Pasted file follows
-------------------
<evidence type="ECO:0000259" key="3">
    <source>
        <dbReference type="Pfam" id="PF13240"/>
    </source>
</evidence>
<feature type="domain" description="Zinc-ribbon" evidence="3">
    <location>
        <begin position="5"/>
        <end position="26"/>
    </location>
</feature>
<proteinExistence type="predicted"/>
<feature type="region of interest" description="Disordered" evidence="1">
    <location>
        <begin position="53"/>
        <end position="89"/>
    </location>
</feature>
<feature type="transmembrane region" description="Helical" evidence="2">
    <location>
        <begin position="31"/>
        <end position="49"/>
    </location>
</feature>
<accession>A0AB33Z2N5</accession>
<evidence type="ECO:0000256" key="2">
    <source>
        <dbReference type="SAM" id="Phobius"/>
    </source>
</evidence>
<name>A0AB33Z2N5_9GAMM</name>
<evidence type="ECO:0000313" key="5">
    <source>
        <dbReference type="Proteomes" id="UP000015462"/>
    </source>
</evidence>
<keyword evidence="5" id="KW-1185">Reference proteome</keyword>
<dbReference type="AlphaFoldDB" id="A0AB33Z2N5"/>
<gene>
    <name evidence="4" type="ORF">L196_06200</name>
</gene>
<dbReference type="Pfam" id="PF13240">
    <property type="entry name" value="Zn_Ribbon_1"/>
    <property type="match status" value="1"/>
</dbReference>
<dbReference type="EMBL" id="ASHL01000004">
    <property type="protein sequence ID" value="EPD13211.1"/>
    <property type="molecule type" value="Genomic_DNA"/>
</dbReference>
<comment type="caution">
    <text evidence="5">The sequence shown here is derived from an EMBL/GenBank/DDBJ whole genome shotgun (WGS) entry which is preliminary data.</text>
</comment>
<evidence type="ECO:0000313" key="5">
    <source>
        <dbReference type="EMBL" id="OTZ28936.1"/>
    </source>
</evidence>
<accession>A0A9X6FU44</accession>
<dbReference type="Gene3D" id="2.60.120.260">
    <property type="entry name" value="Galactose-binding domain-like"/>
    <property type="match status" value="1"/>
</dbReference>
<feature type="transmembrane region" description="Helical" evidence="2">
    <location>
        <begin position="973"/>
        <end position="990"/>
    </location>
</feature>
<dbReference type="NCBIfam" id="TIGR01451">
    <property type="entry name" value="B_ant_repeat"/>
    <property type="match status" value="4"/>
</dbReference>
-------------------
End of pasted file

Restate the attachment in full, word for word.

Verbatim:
<evidence type="ECO:0000259" key="3">
    <source>
        <dbReference type="Pfam" id="PF13240"/>
    </source>
</evidence>
<feature type="domain" description="Zinc-ribbon" evidence="3">
    <location>
        <begin position="5"/>
        <end position="26"/>
    </location>
</feature>
<proteinExistence type="predicted"/>
<feature type="region of interest" description="Disordered" evidence="1">
    <location>
        <begin position="53"/>
        <end position="89"/>
    </location>
</feature>
<feature type="transmembrane region" description="Helical" evidence="2">
    <location>
        <begin position="31"/>
        <end position="49"/>
    </location>
</feature>
<accession>A0AB33Z2N5</accession>
<evidence type="ECO:0000256" key="2">
    <source>
        <dbReference type="SAM" id="Phobius"/>
    </source>
</evidence>
<name>A0AB33Z2N5_9GAMM</name>
<evidence type="ECO:0000313" key="5">
    <source>
        <dbReference type="Proteomes" id="UP000015462"/>
    </source>
</evidence>
<keyword evidence="5" id="KW-1185">Reference proteome</keyword>
<dbReference type="AlphaFoldDB" id="A0AB33Z2N5"/>
<gene>
    <name evidence="4" type="ORF">L196_06200</name>
</gene>
<dbReference type="Pfam" id="PF13240">
    <property type="entry name" value="Zn_Ribbon_1"/>
    <property type="match status" value="1"/>
</dbReference>
<dbReference type="EMBL" id="ASHL01000004">
    <property type="protein sequence ID" value="EPD13211.1"/>
    <property type="molecule type" value="Genomic_DNA"/>
</dbReference>
<comment type="caution">
    <text evidence="5">The sequence shown here is derived from an EMBL/GenBank/DDBJ whole genome shotgun (WGS) entry which is preliminary data.</text>
</comment>
<evidence type="ECO:0000313" key="5">
    <source>
        <dbReference type="EMBL" id="OTZ28936.1"/>
    </source>
</evidence>
<accession>A0A9X6FU44</accession>
<dbReference type="Gene3D" id="2.60.120.260">
    <property type="entry name" value="Galactose-binding domain-like"/>
    <property type="match status" value="1"/>
</dbReference>
<feature type="transmembrane region" description="Helical" evidence="2">
    <location>
        <begin position="973"/>
        <end position="990"/>
    </location>
</feature>
<dbReference type="NCBIfam" id="TIGR01451">
    <property type="entry name" value="B_ant_repeat"/>
    <property type="match status" value="4"/>
</dbReference>